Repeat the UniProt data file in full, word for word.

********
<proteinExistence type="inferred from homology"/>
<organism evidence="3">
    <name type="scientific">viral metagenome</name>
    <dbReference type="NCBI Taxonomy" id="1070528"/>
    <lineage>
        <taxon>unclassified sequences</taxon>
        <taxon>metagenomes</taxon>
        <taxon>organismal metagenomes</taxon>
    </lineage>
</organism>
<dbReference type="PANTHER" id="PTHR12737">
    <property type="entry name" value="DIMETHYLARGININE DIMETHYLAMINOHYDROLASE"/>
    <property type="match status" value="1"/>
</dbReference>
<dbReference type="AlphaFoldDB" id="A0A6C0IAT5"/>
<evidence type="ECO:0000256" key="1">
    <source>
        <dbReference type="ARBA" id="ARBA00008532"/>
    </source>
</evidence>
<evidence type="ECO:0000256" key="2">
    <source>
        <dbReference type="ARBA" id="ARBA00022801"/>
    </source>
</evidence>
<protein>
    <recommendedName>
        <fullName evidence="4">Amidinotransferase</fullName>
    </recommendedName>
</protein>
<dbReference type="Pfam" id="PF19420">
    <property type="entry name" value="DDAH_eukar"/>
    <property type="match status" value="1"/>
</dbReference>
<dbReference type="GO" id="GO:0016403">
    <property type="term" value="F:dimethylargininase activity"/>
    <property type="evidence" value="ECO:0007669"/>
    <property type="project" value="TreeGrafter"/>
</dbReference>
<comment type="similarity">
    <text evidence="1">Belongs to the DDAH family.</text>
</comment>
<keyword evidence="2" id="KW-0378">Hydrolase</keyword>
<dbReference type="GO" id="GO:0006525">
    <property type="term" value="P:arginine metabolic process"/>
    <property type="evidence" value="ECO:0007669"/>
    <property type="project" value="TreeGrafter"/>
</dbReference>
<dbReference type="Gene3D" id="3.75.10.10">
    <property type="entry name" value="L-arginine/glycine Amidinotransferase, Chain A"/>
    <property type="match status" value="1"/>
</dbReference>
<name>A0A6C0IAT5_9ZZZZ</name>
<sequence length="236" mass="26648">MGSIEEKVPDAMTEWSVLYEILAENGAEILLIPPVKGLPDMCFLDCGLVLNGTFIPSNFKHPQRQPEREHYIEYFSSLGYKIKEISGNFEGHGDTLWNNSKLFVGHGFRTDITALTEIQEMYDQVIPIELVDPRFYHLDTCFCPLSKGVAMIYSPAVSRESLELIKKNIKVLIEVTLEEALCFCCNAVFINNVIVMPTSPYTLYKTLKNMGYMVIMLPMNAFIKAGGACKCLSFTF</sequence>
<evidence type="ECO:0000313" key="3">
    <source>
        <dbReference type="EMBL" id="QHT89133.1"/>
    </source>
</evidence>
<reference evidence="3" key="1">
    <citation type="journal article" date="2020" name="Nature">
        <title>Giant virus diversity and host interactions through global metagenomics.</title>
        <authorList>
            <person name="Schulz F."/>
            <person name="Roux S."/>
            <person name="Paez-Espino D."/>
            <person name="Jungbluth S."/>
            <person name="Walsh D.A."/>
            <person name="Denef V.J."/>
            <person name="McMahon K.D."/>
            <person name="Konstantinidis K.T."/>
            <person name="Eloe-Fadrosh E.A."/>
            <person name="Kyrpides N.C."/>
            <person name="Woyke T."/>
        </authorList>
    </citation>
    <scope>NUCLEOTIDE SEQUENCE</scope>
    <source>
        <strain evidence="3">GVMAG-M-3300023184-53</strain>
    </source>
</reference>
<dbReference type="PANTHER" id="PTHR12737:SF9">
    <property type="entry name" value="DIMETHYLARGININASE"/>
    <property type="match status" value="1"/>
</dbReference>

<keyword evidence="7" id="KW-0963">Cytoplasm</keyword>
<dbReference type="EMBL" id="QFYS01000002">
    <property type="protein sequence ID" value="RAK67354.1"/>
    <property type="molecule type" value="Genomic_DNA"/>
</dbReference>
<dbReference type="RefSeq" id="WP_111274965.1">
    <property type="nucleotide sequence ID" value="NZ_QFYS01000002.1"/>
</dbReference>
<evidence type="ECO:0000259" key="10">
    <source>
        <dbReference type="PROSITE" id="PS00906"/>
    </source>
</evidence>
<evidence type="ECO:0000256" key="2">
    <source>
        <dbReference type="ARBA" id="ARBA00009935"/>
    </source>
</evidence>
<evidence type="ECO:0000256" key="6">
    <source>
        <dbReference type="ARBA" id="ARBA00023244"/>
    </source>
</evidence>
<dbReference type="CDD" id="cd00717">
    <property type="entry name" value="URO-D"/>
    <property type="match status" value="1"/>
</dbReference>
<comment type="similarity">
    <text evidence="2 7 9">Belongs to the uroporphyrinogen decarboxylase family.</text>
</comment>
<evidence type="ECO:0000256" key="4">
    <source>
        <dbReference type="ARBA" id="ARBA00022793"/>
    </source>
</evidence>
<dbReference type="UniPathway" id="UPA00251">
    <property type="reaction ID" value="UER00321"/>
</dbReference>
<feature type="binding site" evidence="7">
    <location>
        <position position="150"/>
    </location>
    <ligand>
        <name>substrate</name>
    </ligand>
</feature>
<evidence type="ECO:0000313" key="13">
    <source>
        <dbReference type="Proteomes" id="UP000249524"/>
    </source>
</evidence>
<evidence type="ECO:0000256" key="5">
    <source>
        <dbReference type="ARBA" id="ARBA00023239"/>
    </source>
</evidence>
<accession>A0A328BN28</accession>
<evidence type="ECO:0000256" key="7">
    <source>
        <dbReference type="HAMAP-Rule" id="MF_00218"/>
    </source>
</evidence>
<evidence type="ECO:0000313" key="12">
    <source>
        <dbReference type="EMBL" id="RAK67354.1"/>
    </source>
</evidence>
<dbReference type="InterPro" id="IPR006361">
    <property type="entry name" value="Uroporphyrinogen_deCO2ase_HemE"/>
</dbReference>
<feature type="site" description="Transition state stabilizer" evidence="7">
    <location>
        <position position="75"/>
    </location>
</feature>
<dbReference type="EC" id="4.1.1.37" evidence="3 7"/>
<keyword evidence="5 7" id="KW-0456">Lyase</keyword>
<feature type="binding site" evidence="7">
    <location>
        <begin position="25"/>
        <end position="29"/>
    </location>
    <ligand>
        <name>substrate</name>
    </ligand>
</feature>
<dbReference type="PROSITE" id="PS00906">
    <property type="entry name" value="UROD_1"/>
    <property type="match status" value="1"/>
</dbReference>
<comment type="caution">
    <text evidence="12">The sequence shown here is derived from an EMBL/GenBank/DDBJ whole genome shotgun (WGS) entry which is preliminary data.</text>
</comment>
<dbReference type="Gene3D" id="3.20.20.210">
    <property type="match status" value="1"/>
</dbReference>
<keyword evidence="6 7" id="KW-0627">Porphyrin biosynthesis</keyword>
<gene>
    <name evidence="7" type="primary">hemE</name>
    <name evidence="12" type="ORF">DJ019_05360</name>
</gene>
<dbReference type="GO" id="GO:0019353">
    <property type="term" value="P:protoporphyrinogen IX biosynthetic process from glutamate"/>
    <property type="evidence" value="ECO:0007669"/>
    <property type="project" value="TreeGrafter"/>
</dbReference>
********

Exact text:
<proteinExistence type="inferred from homology"/>
<organism evidence="3">
    <name type="scientific">viral metagenome</name>
    <dbReference type="NCBI Taxonomy" id="1070528"/>
    <lineage>
        <taxon>unclassified sequences</taxon>
        <taxon>metagenomes</taxon>
        <taxon>organismal metagenomes</taxon>
    </lineage>
</organism>
<dbReference type="PANTHER" id="PTHR12737">
    <property type="entry name" value="DIMETHYLARGININE DIMETHYLAMINOHYDROLASE"/>
    <property type="match status" value="1"/>
</dbReference>
<dbReference type="AlphaFoldDB" id="A0A6C0IAT5"/>
<evidence type="ECO:0000256" key="1">
    <source>
        <dbReference type="ARBA" id="ARBA00008532"/>
    </source>
</evidence>
<evidence type="ECO:0000256" key="2">
    <source>
        <dbReference type="ARBA" id="ARBA00022801"/>
    </source>
</evidence>
<protein>
    <recommendedName>
        <fullName evidence="4">Amidinotransferase</fullName>
    </recommendedName>
</protein>
<dbReference type="Pfam" id="PF19420">
    <property type="entry name" value="DDAH_eukar"/>
    <property type="match status" value="1"/>
</dbReference>
<dbReference type="GO" id="GO:0016403">
    <property type="term" value="F:dimethylargininase activity"/>
    <property type="evidence" value="ECO:0007669"/>
    <property type="project" value="TreeGrafter"/>
</dbReference>
<comment type="similarity">
    <text evidence="1">Belongs to the DDAH family.</text>
</comment>
<keyword evidence="2" id="KW-0378">Hydrolase</keyword>
<dbReference type="GO" id="GO:0006525">
    <property type="term" value="P:arginine metabolic process"/>
    <property type="evidence" value="ECO:0007669"/>
    <property type="project" value="TreeGrafter"/>
</dbReference>
<dbReference type="Gene3D" id="3.75.10.10">
    <property type="entry name" value="L-arginine/glycine Amidinotransferase, Chain A"/>
    <property type="match status" value="1"/>
</dbReference>
<name>A0A6C0IAT5_9ZZZZ</name>
<sequence length="236" mass="26648">MGSIEEKVPDAMTEWSVLYEILAENGAEILLIPPVKGLPDMCFLDCGLVLNGTFIPSNFKHPQRQPEREHYIEYFSSLGYKIKEISGNFEGHGDTLWNNSKLFVGHGFRTDITALTEIQEMYDQVIPIELVDPRFYHLDTCFCPLSKGVAMIYSPAVSRESLELIKKNIKVLIEVTLEEALCFCCNAVFINNVIVMPTSPYTLYKTLKNMGYMVIMLPMNAFIKAGGACKCLSFTF</sequence>
<evidence type="ECO:0000313" key="3">
    <source>
        <dbReference type="EMBL" id="QHT89133.1"/>
    </source>
</evidence>
<reference evidence="3" key="1">
    <citation type="journal article" date="2020" name="Nature">
        <title>Giant virus diversity and host interactions through global metagenomics.</title>
        <authorList>
            <person name="Schulz F."/>
            <person name="Roux S."/>
            <person name="Paez-Espino D."/>
            <person name="Jungbluth S."/>
            <person name="Walsh D.A."/>
            <person name="Denef V.J."/>
            <person name="McMahon K.D."/>
            <person name="Konstantinidis K.T."/>
            <person name="Eloe-Fadrosh E.A."/>
            <person name="Kyrpides N.C."/>
            <person name="Woyke T."/>
        </authorList>
    </citation>
    <scope>NUCLEOTIDE SEQUENCE</scope>
    <source>
        <strain evidence="3">GVMAG-M-3300023184-53</strain>
    </source>
</reference>
<dbReference type="PANTHER" id="PTHR12737:SF9">
    <property type="entry name" value="DIMETHYLARGININASE"/>
    <property type="match status" value="1"/>
</dbReference>

<keyword evidence="7" id="KW-0963">Cytoplasm</keyword>
<dbReference type="EMBL" id="QFYS01000002">
    <property type="protein sequence ID" value="RAK67354.1"/>
    <property type="molecule type" value="Genomic_DNA"/>
</dbReference>
<dbReference type="RefSeq" id="WP_111274965.1">
    <property type="nucleotide sequence ID" value="NZ_QFYS01000002.1"/>
</dbReference>
<evidence type="ECO:0000259" key="10">
    <source>
        <dbReference type="PROSITE" id="PS00906"/>
    </source>
</evidence>
<evidence type="ECO:0000256" key="2">
    <source>
        <dbReference type="ARBA" id="ARBA00009935"/>
    </source>
</evidence>
<evidence type="ECO:0000256" key="6">
    <source>
        <dbReference type="ARBA" id="ARBA00023244"/>
    </source>
</evidence>
<dbReference type="CDD" id="cd00717">
    <property type="entry name" value="URO-D"/>
    <property type="match status" value="1"/>
</dbReference>
<comment type="similarity">
    <text evidence="2 7 9">Belongs to the uroporphyrinogen decarboxylase family.</text>
</comment>
<evidence type="ECO:0000256" key="4">
    <source>
        <dbReference type="ARBA" id="ARBA00022793"/>
    </source>
</evidence>
<dbReference type="UniPathway" id="UPA00251">
    <property type="reaction ID" value="UER00321"/>
</dbReference>
<feature type="binding site" evidence="7">
    <location>
        <position position="150"/>
    </location>
    <ligand>
        <name>substrate</name>
    </ligand>
</feature>
<evidence type="ECO:0000313" key="13">
    <source>
        <dbReference type="Proteomes" id="UP000249524"/>
    </source>
</evidence>
<evidence type="ECO:0000256" key="5">
    <source>
        <dbReference type="ARBA" id="ARBA00023239"/>
    </source>
</evidence>
<accession>A0A328BN28</accession>
<evidence type="ECO:0000256" key="7">
    <source>
        <dbReference type="HAMAP-Rule" id="MF_00218"/>
    </source>
</evidence>
<evidence type="ECO:0000313" key="12">
    <source>
        <dbReference type="EMBL" id="RAK67354.1"/>
    </source>
</evidence>
<dbReference type="InterPro" id="IPR006361">
    <property type="entry name" value="Uroporphyrinogen_deCO2ase_HemE"/>
</dbReference>
<feature type="site" description="Transition state stabilizer" evidence="7">
    <location>
        <position position="75"/>
    </location>
</feature>
<dbReference type="EC" id="4.1.1.37" evidence="3 7"/>
<keyword evidence="5 7" id="KW-0456">Lyase</keyword>
<feature type="binding site" evidence="7">
    <location>
        <begin position="25"/>
        <end position="29"/>
    </location>
    <ligand>
        <name>substrate</name>
    </ligand>
</feature>
<dbReference type="PROSITE" id="PS00906">
    <property type="entry name" value="UROD_1"/>
    <property type="match status" value="1"/>
</dbReference>
<comment type="caution">
    <text evidence="12">The sequence shown here is derived from an EMBL/GenBank/DDBJ whole genome shotgun (WGS) entry which is preliminary data.</text>
</comment>
<dbReference type="Gene3D" id="3.20.20.210">
    <property type="match status" value="1"/>
</dbReference>
<keyword evidence="6 7" id="KW-0627">Porphyrin biosynthesis</keyword>
<gene>
    <name evidence="7" type="primary">hemE</name>
    <name evidence="12" type="ORF">DJ019_05360</name>
</gene>
<dbReference type="GO" id="GO:0019353">
    <property type="term" value="P:protoporphyrinogen IX biosynthetic process from glutamate"/>
    <property type="evidence" value="ECO:0007669"/>
    <property type="project" value="TreeGrafter"/>
</dbReference>